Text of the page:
a poem is not a bed

Photo by Saliha on Pexels.com

A poem cannot be a bed.

No matter what you’ve read,

A poem cannot be a bed.

A bed can you keep you warm on a cold morning, pushing back the start of the day.

Can a poem do that?  Keep away the chill, keep you from rising,

From the mornings bustling and the days hustling?

That’s beyond its scope, wouldn’t you say?

A bed has sheets and blankets, soft and cozy to cover you.

Can a poem do that?  Wrap you in its words, like bedclothes,

From your toes all the way up to your nose?

That’s not something words can do.

A bed can keep you safe from nightmares, cover your head.

Can a poem do that?  Act like a shield and keep your ghosts at bay,

See you through the night until the sun rises and you’re ready to play?

With a poem for armor, you’d surely be dead.

A poem cannot be a bed.

No matter what you’ve read,

A poem cannot be a bed.

A bed will be there for you, tired or not, day or night.

Can a poem do that?  Give you the space to just be,

Accepting you for who you are, not caring what you or others see?

Words on a page, they can’t do that…  Right?

……

Loved this post from Rara and thought I’d have a go at it too. Not sure I did it well at all but at least I’m trying to write more consistently and that’s nothing to scoff at these days.

_____________

Prompt: What can’t a poem be? List ten different things a poem cannot be. Then write a poem that attempts to be at least one or more of those things.

From: Eat A Persimmon by Carla Sofia Ferreira

saying goodbye

Last week I said goodbye to a friend.  He was more than a friend, though, he was family.  Our families adopted each other.  The Queen and I had him in our wedding, introducing him as my adopted grandpa…

It has taken me some time to find the words I wanted to share.  So what follows may be a jumbled mess and while I know that is okay, for moments such as these I wish I could come up with the “right” words and I wish I could come up with them faster.  I sat silently and listened as others shared stories about this amazing man.  Maybe what follows is what I would have said if I’d had these words faster, if I’d been braver.  I doubt it, though.  I couldn’t even type them without spilling tears.  There’s no way I could speak them out loud.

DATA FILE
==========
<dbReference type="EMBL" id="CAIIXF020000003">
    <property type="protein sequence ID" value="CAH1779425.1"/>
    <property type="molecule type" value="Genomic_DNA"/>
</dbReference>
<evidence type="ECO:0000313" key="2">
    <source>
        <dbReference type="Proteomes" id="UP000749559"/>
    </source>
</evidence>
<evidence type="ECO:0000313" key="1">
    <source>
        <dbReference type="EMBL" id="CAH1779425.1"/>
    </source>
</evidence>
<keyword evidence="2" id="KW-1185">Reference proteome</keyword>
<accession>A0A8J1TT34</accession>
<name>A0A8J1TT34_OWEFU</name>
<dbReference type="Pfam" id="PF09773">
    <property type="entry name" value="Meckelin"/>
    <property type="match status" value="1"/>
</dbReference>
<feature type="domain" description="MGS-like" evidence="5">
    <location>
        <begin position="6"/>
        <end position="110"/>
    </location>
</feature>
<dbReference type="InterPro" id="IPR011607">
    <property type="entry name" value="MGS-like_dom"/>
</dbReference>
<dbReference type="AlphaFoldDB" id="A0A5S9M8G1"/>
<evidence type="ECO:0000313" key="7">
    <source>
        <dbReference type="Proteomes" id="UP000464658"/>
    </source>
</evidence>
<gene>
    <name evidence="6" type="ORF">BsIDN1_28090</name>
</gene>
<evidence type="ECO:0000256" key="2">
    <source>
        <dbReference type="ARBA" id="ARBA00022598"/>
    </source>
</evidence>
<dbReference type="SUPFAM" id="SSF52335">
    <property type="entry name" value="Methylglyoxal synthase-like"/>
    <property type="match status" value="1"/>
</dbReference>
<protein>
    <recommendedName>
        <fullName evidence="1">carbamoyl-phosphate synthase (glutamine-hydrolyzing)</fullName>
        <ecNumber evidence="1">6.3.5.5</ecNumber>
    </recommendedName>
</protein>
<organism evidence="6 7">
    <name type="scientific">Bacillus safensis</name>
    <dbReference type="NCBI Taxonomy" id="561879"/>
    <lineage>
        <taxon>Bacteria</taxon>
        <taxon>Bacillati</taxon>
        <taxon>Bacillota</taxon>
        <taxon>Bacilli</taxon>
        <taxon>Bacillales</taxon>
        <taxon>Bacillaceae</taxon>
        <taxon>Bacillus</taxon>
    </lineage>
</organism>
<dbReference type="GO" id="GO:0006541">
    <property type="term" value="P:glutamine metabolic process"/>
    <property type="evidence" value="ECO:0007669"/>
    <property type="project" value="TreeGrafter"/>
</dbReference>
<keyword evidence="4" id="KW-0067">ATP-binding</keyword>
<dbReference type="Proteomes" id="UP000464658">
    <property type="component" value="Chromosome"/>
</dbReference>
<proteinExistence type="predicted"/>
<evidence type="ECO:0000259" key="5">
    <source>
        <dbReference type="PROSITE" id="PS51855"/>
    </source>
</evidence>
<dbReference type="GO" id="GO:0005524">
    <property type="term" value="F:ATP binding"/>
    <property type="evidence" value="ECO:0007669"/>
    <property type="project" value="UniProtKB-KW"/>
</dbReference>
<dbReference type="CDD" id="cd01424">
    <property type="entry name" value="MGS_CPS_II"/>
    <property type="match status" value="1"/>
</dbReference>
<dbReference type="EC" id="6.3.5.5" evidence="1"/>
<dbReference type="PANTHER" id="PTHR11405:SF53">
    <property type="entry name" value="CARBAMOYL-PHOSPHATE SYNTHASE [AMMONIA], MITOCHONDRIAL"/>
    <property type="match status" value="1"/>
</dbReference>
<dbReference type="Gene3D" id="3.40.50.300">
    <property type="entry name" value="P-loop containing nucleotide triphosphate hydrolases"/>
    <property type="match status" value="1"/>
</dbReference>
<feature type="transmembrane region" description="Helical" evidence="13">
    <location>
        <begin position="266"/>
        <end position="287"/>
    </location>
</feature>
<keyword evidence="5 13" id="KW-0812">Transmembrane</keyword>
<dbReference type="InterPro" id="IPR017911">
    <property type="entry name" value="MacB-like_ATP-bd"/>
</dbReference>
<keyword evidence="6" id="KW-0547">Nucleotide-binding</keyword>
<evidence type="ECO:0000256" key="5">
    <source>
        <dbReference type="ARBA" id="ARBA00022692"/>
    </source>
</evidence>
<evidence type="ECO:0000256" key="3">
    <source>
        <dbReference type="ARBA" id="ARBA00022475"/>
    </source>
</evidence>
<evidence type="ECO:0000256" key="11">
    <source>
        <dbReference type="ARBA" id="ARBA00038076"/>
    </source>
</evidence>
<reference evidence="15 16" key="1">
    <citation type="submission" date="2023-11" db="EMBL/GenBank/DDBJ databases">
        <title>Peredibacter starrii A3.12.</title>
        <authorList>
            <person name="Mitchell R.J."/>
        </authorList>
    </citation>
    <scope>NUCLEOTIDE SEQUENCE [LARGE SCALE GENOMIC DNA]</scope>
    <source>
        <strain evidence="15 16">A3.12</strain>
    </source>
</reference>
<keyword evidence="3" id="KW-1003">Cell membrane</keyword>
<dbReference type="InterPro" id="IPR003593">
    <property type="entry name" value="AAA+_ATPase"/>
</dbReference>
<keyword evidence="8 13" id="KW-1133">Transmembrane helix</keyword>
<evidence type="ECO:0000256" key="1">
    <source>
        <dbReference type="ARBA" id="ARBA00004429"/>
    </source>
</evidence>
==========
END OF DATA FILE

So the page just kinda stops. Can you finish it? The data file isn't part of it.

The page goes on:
…..

He called me Matt the Cat.  I’m not sure there was more to it than he liked the way it sounded.  I never asked him.  And now it is too late.

We adopted him, in our fashion, and made him part of our adventures.  He went camping with us a couple times.  He always said it was an honor to be included.  We wouldn’t have had it any other way and wished he could have made it more often.  He was like a kid in those mountains.  His eyes full of wonder and joy.  Then again, his eyes were always full of joy. Joy was who he was, how he approached life, how he treated everyone.

He played the harmonica.  He could make it sing.  He could make it whistle like a train picking up speed and getting closer and closer.  The Little Prince used to love that.

He was good with the two older princes.  Patient.  Attentive.  He wanted to hear their stories and watch them run.  The newest prince hadn’t met him.  And now it is too late.

As the Queen and I began our winter pilgrimages to the snow with our littles in tow, we would stop at his house on our way to the mountains and share stories and pictures, stretch our legs, visit.  We always felt bad invading his home with our chaos.  I’m certain he didn’t mind.  I wish we could have stopped more often than we did.  I wish we could have stayed longer each time too.  You could hear it in his voice, that buzzing excitement, each time we knocked on his door.  You could see it in his eyes, sparkling with that joy he exuded.  And now we’ve made our last stop.  It hurts to say that.

I’ll miss him.  I’ll miss his joy.

a state on fire

We walked through the burn scar, happy to see new life peeking through the soil, green in a landscape of ash grey, while breathing the smoke from a new fire raging to the south.  Seeing the remnants of a dead fire while breathing the proof of a live one.  It was eerie and sad.  I took video while we walked, to capture the moment as best as I could.  Though, that only really gets the image of it.  Not the smell.  Not the desolation.  Not the death in the air.

Still, there was life at our feet.  Tiny flowers and little green shoots sprouted along the trail.  And in the haze we could see other such life pushing through the ash.  It was encouraging to see that.  Despite the destruction, all was not lost.  Despite the raging inferno that had scarred the terrain a year earlier (nearly to the day), life was returning and, in some cases, had never left. 

Little did we know then what our day had in store.